Rates for ships hauling boxloads of manufactured goods may rise next year after owners said they will cooperate on some trade routes to overcome a vessel glut and slowing trade growth, RS Platou Markets AS said.
Six lines said yesterday they will form an alliance for Asia-Europe trade after a collapse in freight rates. Mediterranean Shipping Co. and CMA CGM SA, the world’s second-and third-largest owners, said Dec. 1 they agreed to a vessel-sharing accord on the same voyage. Added to the fleet of A.P. Moeller-Maersk A/S, the biggest owner of container ships, the alliances will control about 68 percent of carriers operating on the route, investment bank SEB Enskilda said.
“We are increasingly hopeful for a better 2012,” Rahul Kapoor, a Singapore-based analyst for investment bank Platou, said in an e-mailed report today. “The move will effectively put an end to fight for market share with a greater emphasis on freight rates and vessel utilization and help a recovery in freight rates in 2012.”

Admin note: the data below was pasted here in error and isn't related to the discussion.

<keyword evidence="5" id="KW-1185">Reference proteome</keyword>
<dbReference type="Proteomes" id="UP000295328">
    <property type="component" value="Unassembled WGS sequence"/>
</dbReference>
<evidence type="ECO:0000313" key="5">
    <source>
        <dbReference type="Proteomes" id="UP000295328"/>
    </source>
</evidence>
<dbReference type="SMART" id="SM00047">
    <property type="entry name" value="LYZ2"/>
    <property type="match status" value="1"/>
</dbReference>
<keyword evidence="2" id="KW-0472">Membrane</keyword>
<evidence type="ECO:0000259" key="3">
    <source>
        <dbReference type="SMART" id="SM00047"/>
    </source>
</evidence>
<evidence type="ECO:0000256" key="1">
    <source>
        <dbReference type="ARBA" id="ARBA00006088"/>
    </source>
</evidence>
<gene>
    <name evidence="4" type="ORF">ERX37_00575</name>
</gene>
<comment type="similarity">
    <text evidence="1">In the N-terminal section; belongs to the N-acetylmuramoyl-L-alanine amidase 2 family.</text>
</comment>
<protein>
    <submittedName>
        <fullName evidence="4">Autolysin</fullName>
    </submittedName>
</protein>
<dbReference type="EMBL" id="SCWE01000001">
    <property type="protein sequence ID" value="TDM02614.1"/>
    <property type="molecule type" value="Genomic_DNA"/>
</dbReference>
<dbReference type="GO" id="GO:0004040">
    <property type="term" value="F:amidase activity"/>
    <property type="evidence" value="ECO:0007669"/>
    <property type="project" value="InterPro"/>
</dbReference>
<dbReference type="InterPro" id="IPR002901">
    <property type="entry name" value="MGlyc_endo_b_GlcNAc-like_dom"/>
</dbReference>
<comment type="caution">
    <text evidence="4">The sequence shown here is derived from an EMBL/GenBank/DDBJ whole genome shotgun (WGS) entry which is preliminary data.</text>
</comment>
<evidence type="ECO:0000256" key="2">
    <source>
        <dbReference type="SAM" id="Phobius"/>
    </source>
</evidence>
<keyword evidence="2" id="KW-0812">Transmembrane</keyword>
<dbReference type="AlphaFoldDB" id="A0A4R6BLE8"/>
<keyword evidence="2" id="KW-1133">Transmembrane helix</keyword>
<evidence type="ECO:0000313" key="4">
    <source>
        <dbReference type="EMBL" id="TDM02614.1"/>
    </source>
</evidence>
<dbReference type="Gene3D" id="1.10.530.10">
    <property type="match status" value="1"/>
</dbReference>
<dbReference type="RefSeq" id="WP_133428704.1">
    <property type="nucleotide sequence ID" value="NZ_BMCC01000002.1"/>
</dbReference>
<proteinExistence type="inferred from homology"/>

The owners are teaming up to contend with a swelling fleet and slowing growth in demand. World trade will expand 5.8 percent in 2012, down from a previous forecast of 6.7 percent, the International Monetary Fund estimates. The number of idle container ships rose to an 18-month high as of Dec. 5, as 210 ships with a combined carrying capacity of 526,000 20-foot boxloads were unused, according to Paris-based shipping researcher Alphaliner.
Platou Markets, based in Oslo, is a unit of RS Platou ASA, owner of Norway’s biggest shipbroker.
Costs for shipping Chinese goods to Europe climbed last week for the first time since August, gaining 1.8 percent to $499 per 20-foot box, according to Clarkson Plc, the world’s largest shipbroker. Rates are still down 64 percent this year while loads to the U.S. declined 28 percent.
“This will naturally lead to higher market shares and pricing power and is positive for the container market,” Rikard Vabo, an analyst at Oslo-based investment bank Fearnley Fonds ASA said in an e-mailed note today.
Demand for cargoes to Europe from Asia will expand 3 percent next year while the fleet of container ships swells 8 percent, Clarkson estimates.
The consolidation is a sign of fleet oversupply and won’t buoy rates, Nikolaj Kamedula, an analyst at SEB Enskilda in Copenhagen, said by e-mail. It may allow owners to lower their costs and cut freight rates, he said.
“Alliances have been in existence since the 1990s and have not previously been able to control freight rates,” Kamedula said. “It does nothing to remove the overall industry overcapacity.”